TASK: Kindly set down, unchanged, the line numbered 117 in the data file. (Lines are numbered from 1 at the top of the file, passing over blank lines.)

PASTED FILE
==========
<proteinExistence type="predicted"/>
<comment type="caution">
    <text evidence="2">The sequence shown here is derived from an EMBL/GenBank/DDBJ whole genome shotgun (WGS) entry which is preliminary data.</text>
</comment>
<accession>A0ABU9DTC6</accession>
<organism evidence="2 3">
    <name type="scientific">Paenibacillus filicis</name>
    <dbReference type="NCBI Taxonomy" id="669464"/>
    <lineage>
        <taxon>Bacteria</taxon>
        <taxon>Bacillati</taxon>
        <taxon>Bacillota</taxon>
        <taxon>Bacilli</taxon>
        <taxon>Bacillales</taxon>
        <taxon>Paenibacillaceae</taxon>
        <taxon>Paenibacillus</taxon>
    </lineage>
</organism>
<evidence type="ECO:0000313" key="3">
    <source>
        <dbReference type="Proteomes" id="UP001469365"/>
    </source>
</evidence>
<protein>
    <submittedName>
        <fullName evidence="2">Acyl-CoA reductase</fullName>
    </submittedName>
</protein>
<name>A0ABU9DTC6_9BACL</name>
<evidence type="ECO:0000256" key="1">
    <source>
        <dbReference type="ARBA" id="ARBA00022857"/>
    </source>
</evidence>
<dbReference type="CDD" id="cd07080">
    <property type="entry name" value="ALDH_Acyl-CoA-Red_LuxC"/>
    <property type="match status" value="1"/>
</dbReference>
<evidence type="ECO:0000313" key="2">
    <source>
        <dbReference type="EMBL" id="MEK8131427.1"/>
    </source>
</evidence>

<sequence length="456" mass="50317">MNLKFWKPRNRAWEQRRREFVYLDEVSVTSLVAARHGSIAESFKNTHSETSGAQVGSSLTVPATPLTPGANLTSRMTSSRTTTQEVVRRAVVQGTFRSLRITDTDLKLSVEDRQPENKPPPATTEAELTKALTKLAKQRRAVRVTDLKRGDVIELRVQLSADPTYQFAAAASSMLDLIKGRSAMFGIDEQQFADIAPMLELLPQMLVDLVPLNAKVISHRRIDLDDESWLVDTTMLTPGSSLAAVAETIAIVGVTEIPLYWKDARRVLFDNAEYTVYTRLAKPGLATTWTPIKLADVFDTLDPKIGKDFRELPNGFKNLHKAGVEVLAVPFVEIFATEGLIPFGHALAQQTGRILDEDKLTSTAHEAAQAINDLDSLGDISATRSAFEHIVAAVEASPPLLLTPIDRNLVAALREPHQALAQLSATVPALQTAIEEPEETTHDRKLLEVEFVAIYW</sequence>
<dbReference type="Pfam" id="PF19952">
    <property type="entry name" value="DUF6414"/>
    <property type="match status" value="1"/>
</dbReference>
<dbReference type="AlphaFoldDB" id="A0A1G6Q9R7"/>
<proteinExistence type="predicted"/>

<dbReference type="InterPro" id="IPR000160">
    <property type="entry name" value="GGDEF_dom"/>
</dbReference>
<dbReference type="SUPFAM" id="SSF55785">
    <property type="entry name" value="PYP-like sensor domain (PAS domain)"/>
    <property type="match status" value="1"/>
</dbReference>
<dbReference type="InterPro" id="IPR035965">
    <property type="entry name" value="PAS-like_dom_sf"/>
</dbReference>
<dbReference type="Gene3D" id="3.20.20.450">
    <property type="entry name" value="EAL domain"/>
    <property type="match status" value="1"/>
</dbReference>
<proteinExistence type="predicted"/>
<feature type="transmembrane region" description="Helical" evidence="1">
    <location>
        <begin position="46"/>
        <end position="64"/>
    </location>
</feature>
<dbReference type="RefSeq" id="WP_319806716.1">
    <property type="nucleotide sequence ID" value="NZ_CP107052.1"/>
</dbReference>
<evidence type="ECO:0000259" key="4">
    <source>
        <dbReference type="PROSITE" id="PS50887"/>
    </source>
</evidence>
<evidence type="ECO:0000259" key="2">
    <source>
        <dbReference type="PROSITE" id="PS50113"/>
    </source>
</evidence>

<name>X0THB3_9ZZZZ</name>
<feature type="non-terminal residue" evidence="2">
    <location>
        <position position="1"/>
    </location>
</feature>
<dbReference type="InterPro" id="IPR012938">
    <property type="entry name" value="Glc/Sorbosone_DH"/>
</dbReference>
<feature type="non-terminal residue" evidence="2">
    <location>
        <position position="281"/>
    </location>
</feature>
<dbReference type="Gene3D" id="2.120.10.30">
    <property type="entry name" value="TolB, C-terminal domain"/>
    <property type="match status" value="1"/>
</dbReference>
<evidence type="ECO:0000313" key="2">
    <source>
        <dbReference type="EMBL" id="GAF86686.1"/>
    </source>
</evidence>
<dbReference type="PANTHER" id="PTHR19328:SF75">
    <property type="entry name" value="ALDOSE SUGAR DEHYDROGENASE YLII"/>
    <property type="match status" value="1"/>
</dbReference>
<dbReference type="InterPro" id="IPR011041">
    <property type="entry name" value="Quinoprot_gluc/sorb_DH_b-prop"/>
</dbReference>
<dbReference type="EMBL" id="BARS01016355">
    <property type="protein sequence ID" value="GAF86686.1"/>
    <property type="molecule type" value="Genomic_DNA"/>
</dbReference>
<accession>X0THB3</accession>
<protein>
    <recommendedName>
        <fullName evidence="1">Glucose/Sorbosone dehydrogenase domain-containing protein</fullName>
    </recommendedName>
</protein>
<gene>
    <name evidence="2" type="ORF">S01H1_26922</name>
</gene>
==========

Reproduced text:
    <property type="molecule type" value="Genomic_DNA"/>